Very recently, I smashed through a limiting belief I had that I did not even realize. My wife and I started a nutrition and exercise plan a few weeks ago (I feel better than ever, by the way!). As I was running on the treadmill and approached the 1-mile mark, a voice inside me said “You’ve only been able to run a mile without stopping once in your life. Time to stop now. You’re just not a runner”. A few years ago, I’d have stopped then and there. Not now. I challenged that thought immediately and said “The only person who has ever said I am not a runner is me. I’m running now and I feel great. No way I’m stopping now”. I went on to go two and a half miles and could have gone even farther because I had so much energy. I stopped only to be cautious of my surgically repaired knee which is not used to the pounding. Last week I ran three times and all three times I beat my personal bests in distance and time. I changed my inner dialogue to something positive and that is what I got in return.
2- Change your routine. It’s very easy to stay in routines of comfort. Doing a certain thing at a certain time of day, like sitting on the couch at night watching TV, becomes second nature and we seldom give it any thought. But when you’re stuck and not where you want to be in life, changing routines can jump start us down a path of momentum. Take a look at what you are doing each day and ask yourself if you are spending too much time on it and if it is helping you live the life you want to live. An easy way to do this is to keep a note pad and jot down each task you do and how long it takes. Keep a record for 3-4 days or even a week and then add it up at the end. You may find you are spending hours each day checking email, watching TV or on Social Media, while your goal of writing a book has yet to be started. Once you know exactly where your time is going, you can take some of it back.
3- Eat organic. I mentioned above that I started a nutrition plan this year. Included in it was a three day detox. I’ve read about clean eating and detoxing quite a bit and frankly, I always thought that it was hype. How much better could clean eating possibly make me feel? That often asked question was answered quickly and definitively. Absolutely amazing! At 43, I have more energy than I’ve ever had before. The heartburn that I’ve suffered from since I was 19 has almost vanished completely. I feel clearer, sharper and lighter and that positively affects every aspect of my life. I am honestly blown away by the difference. Much like I said above about the thoughts in your brain, when you put starchy, sugary, processed foods in your body, that is the result that comes out. If you don’t think eating a wholesome organic diet matters much (as I used to), try it for a week and see the difference for yourself. You won’t be disappointed.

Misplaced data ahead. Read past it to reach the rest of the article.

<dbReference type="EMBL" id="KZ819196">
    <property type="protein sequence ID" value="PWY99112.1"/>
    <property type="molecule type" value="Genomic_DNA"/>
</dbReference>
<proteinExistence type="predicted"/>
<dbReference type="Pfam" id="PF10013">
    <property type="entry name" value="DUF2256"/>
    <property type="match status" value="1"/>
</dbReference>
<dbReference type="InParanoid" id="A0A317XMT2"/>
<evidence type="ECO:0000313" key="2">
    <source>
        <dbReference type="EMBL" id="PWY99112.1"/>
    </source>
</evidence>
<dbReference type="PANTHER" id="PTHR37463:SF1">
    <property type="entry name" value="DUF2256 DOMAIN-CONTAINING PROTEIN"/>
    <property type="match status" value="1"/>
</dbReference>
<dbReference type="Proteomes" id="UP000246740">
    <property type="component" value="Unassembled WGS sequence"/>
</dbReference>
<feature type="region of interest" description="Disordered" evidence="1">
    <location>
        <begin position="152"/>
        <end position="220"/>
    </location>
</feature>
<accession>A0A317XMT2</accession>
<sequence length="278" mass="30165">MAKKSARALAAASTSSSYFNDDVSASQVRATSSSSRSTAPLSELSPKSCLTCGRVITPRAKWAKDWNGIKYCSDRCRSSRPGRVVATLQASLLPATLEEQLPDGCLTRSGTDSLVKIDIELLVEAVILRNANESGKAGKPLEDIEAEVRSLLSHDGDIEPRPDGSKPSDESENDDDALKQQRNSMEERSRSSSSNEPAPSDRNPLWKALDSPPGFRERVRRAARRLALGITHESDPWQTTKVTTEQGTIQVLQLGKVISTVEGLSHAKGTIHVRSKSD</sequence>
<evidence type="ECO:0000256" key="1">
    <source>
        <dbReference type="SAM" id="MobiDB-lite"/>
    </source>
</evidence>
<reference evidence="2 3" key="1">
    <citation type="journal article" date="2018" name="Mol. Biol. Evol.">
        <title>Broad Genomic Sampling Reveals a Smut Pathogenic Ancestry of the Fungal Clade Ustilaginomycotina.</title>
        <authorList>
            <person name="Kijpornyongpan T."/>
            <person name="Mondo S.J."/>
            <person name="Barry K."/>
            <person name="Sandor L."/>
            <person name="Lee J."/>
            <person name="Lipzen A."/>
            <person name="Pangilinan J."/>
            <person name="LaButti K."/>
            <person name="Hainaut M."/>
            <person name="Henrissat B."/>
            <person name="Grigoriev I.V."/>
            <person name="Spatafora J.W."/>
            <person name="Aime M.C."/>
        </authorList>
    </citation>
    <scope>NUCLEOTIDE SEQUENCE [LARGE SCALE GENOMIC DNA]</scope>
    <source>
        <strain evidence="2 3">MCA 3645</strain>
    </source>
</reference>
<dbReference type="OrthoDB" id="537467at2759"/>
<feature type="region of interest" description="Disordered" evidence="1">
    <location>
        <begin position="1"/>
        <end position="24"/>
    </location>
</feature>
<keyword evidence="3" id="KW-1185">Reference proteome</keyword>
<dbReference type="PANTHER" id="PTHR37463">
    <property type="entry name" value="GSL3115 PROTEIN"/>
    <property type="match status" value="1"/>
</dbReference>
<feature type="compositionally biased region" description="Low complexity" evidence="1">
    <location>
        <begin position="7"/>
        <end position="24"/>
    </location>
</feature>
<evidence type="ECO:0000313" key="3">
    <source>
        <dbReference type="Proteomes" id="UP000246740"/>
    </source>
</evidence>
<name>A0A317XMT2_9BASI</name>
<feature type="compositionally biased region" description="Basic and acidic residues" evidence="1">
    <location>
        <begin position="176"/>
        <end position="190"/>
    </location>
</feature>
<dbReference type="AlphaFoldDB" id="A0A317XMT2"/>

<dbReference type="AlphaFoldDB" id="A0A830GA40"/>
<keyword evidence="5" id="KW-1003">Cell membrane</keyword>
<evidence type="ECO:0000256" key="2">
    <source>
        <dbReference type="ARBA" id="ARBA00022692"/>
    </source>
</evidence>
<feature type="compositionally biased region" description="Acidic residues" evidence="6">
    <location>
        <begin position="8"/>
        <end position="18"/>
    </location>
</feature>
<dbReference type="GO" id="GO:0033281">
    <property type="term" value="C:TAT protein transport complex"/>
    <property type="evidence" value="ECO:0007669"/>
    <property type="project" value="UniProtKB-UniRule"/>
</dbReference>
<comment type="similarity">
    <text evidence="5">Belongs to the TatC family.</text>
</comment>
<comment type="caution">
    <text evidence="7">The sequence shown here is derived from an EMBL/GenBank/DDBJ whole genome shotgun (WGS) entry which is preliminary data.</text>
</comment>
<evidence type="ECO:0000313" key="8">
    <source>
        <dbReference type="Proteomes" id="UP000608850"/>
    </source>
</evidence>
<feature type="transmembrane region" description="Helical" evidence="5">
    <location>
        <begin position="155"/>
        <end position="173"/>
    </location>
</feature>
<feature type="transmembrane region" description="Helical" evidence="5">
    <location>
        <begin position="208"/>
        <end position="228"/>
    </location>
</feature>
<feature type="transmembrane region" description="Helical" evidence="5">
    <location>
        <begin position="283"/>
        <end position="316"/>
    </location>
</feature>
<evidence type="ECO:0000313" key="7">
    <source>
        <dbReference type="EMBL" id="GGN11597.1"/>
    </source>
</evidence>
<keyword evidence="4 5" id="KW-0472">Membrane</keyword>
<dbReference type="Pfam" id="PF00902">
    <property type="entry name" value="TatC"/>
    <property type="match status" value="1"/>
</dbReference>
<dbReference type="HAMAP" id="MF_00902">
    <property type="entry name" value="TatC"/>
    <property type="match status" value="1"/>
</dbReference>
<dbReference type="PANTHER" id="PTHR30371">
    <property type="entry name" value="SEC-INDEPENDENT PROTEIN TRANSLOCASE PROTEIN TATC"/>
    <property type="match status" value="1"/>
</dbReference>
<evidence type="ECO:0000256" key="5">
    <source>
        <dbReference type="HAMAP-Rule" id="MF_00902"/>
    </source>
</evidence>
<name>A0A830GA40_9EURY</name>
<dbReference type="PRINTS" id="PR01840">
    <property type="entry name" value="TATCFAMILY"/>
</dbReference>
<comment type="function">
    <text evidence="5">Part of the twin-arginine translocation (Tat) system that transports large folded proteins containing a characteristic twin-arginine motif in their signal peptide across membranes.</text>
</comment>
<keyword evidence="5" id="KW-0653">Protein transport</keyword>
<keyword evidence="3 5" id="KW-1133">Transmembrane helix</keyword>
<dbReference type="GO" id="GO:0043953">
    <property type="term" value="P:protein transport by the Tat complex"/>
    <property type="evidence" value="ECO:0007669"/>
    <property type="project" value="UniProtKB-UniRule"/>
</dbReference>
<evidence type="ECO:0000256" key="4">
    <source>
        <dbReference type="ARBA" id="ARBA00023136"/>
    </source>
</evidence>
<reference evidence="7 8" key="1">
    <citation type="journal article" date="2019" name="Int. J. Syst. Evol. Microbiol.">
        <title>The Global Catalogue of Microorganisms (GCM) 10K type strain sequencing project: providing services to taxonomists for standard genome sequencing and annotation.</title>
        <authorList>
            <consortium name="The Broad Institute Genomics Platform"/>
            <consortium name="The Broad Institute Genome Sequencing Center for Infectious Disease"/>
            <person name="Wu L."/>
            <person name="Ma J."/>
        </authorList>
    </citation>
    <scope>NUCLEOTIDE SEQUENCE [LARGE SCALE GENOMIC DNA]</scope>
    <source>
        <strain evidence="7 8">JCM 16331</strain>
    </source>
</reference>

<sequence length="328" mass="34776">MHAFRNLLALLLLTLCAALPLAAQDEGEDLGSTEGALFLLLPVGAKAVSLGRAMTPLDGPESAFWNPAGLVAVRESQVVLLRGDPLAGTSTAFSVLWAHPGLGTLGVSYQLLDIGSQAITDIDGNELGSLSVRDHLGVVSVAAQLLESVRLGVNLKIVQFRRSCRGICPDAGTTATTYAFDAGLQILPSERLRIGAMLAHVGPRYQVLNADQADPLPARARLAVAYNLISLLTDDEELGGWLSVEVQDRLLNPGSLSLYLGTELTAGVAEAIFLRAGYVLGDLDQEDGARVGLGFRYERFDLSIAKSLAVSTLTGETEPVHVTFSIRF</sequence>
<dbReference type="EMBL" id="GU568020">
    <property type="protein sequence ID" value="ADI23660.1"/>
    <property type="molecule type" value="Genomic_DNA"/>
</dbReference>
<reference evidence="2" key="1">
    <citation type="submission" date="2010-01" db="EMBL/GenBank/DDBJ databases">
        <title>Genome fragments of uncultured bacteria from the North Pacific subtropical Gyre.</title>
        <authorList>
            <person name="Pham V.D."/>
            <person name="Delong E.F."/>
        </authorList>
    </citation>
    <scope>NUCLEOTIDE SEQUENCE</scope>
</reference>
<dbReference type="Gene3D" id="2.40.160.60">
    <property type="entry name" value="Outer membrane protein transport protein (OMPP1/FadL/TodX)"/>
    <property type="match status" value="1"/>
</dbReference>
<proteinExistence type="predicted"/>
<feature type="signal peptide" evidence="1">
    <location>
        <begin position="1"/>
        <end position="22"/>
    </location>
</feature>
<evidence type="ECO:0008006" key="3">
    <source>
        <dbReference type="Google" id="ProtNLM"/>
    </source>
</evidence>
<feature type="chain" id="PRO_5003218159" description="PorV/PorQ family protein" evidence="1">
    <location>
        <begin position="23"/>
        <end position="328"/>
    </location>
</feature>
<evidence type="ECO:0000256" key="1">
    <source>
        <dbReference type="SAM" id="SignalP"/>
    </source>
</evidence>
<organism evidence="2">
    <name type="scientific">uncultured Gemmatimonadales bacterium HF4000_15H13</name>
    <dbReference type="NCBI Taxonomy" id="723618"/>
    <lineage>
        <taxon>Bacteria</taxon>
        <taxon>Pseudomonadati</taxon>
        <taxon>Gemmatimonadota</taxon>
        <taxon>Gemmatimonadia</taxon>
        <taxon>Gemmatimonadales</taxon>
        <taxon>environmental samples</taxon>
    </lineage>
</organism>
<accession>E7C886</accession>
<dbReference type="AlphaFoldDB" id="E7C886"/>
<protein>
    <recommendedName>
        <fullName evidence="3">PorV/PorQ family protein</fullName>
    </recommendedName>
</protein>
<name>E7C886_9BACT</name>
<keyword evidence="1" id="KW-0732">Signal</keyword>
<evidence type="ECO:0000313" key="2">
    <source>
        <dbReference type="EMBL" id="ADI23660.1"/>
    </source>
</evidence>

4- Celebrate your successes. It can seem premature to celebrate when you have not reached your end goal and your journey is still in progress. But it’s not. Besides, why does the journey have to be long or boring? The fact is that you cannot reach the big goals without accomplishing the small ones first. Taking steps and seeing progress is worthy of being acknowledged and it makes the ride a lot more fun. If you are someone who has done much thinking and dreaming but not taken much action, celebrating accomplishments daily is key. It doesn’t have to be extravagant, just a few minutes to express pride at your progress will suffice. You’ll build the important habits of reflection and expressing gratitude and those are key attributes of success.
5- Be kind to yourself. One technique I use on clients involves working with their inner child. I listen closely to the harsh words they use to describe themselves in their adult form. Somewhere along the line, they lost contact with their inner child and found the unhealthy habit of beating themselves up. When I ask them to envision themselves as a child and listen to the words used to describe that period of life, the vocabulary changes dramatically. The connection is made that they speak to themselves in a way that they would never dare speak to another and the habit is effectively changed. Always treat yourself like you would treat any other child; with love, patience, kindness and compassion. You cannot be your best yourself if you do not treat yourself with love.
Start doing these five things differently this year and you’ll think clearer, use time more effectively, feel better, have more fun and get better results. It’s time to unleash your greatness and make 2017 your best year yet!
Happy new year everyone! I hope you enjoyed the holidays and enjoy a fresh start and vibrant health during the New Year!